Cooking enhances curcumin anti-cancerogenic activity through pyrolytic formation of "deketene curcumin"

Food Chem. 2014 May 15;151:514-9. doi: 10.1016/j.foodchem.2013.11.102. Epub 2013 Nov 27.


Curcumin is widely used in traditional Asian kitchen as a cooking ingredient. Despite its low bioavailability, epidemiological data, on low cancer incidence in Asia, suggest beneficial health effects of this compound. Therefore, the question arose whether cooking modifies the anti-cancerogenic effects of curcumin. To evaluate this, we pyrolysed curcumin with and without coconut fat or olive oil, and analysed the products by high-performance liquid chromatography (HPLC). A number of more hydrophilic curcumin isoforms and decomposition products, including a compound later identified by nuclear magnetic resonance spectroscopy (NMR) as "deketene curcumin" (1,5-bis(4-hydroxy-3-methoxyphenyl)-1,4-pentadiene-3-one), formerly described as a synthetic curcumin derivative, were detected. Additionally, we proved that deketene curcumin, compared to curcumin, exhibits higher toxicity on B78H1 melanoma cells resulting in G2 arrest. In conclusion, deketene curcumin is formed as a consequence of pyrolysis during common household cooking, showing stronger anti-cancer effects than curcumin. Moreover, we propose a chemical reaction-pathway for this process.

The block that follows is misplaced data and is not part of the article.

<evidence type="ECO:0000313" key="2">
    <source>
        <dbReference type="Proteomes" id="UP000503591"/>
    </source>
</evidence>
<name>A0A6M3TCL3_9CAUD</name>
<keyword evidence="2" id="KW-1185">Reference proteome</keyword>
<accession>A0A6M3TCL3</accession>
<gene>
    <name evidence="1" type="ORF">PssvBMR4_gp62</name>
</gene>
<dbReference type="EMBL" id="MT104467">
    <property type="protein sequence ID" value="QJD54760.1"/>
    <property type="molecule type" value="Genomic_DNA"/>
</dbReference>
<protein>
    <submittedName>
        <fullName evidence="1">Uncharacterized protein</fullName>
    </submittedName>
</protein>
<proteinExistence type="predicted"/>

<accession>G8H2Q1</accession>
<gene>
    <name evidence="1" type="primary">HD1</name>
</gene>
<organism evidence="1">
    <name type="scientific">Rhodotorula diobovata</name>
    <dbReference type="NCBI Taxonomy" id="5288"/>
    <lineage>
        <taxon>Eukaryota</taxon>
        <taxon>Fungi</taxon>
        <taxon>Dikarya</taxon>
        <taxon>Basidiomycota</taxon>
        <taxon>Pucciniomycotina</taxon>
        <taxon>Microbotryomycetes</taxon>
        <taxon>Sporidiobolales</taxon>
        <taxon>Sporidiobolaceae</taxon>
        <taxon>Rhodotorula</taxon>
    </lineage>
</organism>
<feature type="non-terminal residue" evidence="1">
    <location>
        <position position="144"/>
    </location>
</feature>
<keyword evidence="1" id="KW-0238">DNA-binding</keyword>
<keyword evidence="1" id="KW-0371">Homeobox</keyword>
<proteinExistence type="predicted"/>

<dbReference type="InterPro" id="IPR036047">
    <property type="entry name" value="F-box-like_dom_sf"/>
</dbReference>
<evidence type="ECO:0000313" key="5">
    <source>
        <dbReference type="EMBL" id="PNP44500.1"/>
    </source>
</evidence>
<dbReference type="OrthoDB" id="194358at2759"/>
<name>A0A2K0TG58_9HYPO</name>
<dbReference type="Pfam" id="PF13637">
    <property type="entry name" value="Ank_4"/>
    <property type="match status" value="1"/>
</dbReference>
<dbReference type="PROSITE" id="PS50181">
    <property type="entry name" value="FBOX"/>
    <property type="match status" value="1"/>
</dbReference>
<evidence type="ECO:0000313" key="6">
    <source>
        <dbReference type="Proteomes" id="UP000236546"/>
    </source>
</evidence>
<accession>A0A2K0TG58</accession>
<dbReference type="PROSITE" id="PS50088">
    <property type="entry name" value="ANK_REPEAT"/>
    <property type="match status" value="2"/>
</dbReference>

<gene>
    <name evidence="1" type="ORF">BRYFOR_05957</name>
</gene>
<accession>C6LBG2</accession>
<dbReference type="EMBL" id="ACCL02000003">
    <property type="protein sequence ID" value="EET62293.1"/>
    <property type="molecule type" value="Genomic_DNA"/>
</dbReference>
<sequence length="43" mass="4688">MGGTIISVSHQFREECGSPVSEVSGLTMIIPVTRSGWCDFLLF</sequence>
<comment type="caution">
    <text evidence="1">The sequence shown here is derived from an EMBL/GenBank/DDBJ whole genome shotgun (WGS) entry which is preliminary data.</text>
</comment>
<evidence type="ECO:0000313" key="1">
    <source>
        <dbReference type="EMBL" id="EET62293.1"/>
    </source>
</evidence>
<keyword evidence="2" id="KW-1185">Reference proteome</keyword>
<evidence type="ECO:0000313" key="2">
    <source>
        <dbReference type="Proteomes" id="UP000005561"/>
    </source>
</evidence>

Keywords: Anti-cancerogenic; Bioavailability; Curcumin; G2-arrest; HPLC; Pyrolysis.

MeSH terms

  • Animals
  • Antineoplastic Agents / chemistry*
  • Antineoplastic Agents / pharmacology
  • Cell Line, Tumor
  • Cooking / methods*
  • Curcumin / chemistry*
  • Curcumin / pharmacology*
  • Humans
  • Hydrophobic and Hydrophilic Interactions
  • Magnetic Resonance Spectroscopy
  • Mice


  • Antineoplastic Agents
  • Curcumin